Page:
1. waitingforzion

    waitingforzion Senior Member

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    Adverbial Phrases a Problem for me?

    Discussion in 'Word Mechanics' started by waitingforzion, Jan 16, 2015.

    On another site I posted the following sentence:

    Therefore this is my last letter to you, and I will not write you another, knowing that you are overcome by scorn, and that you cannot escape from hating me.

    Someone posted the following revision

    This is my last letter to you and I will not write any more, because I know you still hate and scorn me


    Is there something wrong with my sentence? It seems like every time I add an adverbial clause to a sentence somebody wants to split it into two sentences or do something else with it. Is my sentence not clear?
     
  2. Gawler

    Gawler Senior Member

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    The revision is clear and concise. I imagine someone would write that in a letter far more than the first example.
     
  3. Dunning Kruger

    Dunning Kruger Active Member

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    Its not the clause but the verb. It's a passive sentence. "I know you still hate and scorn me" is a powerful statement. Your clause is flowery and melodramatic.
     
  4. Chinspinner

    Chinspinner Contributor Contributor

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    Or: This will be my last letter since I know you still hate me.
    Says the same thing with half the effort.
     
  5. waitingforzion

    waitingforzion Senior Member

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    But those two sentence don't even say the same thing.

    In the revision, the recipient simply still hates me.
    In the original, the recipient is stuck and overcome by hatred for me.
     
  6. Chinspinner

    Chinspinner Contributor Contributor

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    I think the distinction is too subtle for me.
     
  7. thirdwind

    thirdwind Member Contest Administrator Reviewer Contributor

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    It's true that the sentences read differently. The revision is more direct and thus comes across are more harsh. But the bigger issue is the verbosity in your original sentence. Though this could be interpreted as an idiosyncrasy of the narrator/character, knowing your style of writing, I find this unlikely. It's just something you need to work on, that's all.
     
  8. NiallRoach

    NiallRoach Contributor Contributor

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    That seems to totally change the register and of the letter, though.
     
  9. lustrousonion

    lustrousonion Senior Member

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    Trying to keep your tone, I'd change it to:

    I know you are overcome by scorn and that you cannot escape your hatred of me; therefore, this is my last letter to you. I will not write another.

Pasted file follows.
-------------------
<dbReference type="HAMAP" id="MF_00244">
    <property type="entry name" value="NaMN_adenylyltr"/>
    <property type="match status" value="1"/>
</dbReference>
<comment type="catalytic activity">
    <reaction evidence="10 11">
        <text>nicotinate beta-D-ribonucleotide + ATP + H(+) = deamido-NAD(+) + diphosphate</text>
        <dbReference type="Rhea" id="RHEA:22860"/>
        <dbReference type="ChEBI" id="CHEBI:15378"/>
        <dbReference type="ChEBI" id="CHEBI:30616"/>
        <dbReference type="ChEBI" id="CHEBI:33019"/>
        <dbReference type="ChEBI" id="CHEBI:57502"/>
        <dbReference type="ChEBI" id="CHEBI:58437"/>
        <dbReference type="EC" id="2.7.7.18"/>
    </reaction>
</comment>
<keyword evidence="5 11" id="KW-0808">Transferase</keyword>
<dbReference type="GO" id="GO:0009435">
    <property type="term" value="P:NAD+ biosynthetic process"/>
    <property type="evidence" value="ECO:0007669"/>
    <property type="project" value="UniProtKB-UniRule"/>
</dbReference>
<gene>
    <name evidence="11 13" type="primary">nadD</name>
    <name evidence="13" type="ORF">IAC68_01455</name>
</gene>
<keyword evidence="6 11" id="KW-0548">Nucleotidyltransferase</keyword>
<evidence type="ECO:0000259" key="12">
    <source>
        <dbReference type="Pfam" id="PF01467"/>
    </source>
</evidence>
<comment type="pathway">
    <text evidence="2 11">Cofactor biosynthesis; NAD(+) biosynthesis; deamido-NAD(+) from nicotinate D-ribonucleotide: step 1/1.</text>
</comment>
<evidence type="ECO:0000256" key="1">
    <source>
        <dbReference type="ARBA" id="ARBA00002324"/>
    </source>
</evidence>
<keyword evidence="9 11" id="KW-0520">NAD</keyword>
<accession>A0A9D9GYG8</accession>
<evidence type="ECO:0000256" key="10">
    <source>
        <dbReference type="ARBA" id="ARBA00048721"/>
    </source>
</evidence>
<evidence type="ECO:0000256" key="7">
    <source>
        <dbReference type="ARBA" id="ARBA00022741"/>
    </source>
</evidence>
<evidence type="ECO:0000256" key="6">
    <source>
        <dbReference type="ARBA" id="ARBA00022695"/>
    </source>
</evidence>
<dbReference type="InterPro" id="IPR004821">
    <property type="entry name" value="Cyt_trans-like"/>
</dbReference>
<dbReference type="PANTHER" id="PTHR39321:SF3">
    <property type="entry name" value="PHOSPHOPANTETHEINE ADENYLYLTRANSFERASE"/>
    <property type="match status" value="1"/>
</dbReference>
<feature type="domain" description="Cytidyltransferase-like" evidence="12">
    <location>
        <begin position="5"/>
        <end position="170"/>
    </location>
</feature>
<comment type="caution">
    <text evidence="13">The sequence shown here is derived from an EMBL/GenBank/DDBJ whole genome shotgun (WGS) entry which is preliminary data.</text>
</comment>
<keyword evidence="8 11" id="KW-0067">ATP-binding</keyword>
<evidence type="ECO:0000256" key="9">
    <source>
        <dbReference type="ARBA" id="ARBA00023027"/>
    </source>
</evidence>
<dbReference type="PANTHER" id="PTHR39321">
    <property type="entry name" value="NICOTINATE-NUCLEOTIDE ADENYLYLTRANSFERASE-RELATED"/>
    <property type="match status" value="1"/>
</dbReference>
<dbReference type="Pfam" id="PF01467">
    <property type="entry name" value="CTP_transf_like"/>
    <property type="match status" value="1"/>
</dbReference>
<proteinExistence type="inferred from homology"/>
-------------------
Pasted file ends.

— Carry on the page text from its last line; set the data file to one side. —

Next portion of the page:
I think you need to put a cap on how many clauses you use in a single sentence.
     
  10. Komposten

    Komposten Insanitary pile of rotten fruit Staff Supporter Contributor

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    I must agree. While it definitely is possible to shorten the sentence by doing so the tone of the letter is changed completely. Personally I find the original version to have more impact than the revisions.

    ETA: Like @lustrousonion showed it is definitely possible to improve upon the sentence without loosing the tone.
     
    lustrousonion likes this.
  11. Wreybies

    Wreybies The Ops Pops Operations Manager Staff Supporter Contributor

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    One thing I think would seriously help you in your endeavor is to point out the kind of work that is being written. Outside of Hellenistic and Roman study, the only place the average Joe is likely to come across an epistle is while reading a religious text. It's not a genre or form that has a great following outside of esoteric circles. Point it out, maybe even include a wiki-link for those unfamiliar with the form so that if they choose to return to give opinion, it's an opinion that at least understands the basis of the question.
     
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  12. jannert

    jannert Member Supporter Contributor

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    I agree with @Wreybies . It's difficult to answer your question, @waitingforzion, because your sentence has no context for us. Who is writing it? Is this a story? Or a letter you are writing to your senator? Or your evil mother-in-law?

    If this is you, yourself, writing a letter to somebody, I'd suggest making it more direct in tone, like the excellent example given by @lustrousonion, which seems to include all your points. Or you could be even more direct, as a couple of other people have suggested.

    However, if this is a line written by a fictional character who is overfond of stating things in a grandiose way, then this might be perfect.
     
  13. Steerpike

    Steerpike Felis amatus Contributor

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    This is a character issue. If the character would write the letter as in the first example, stick with it.
     

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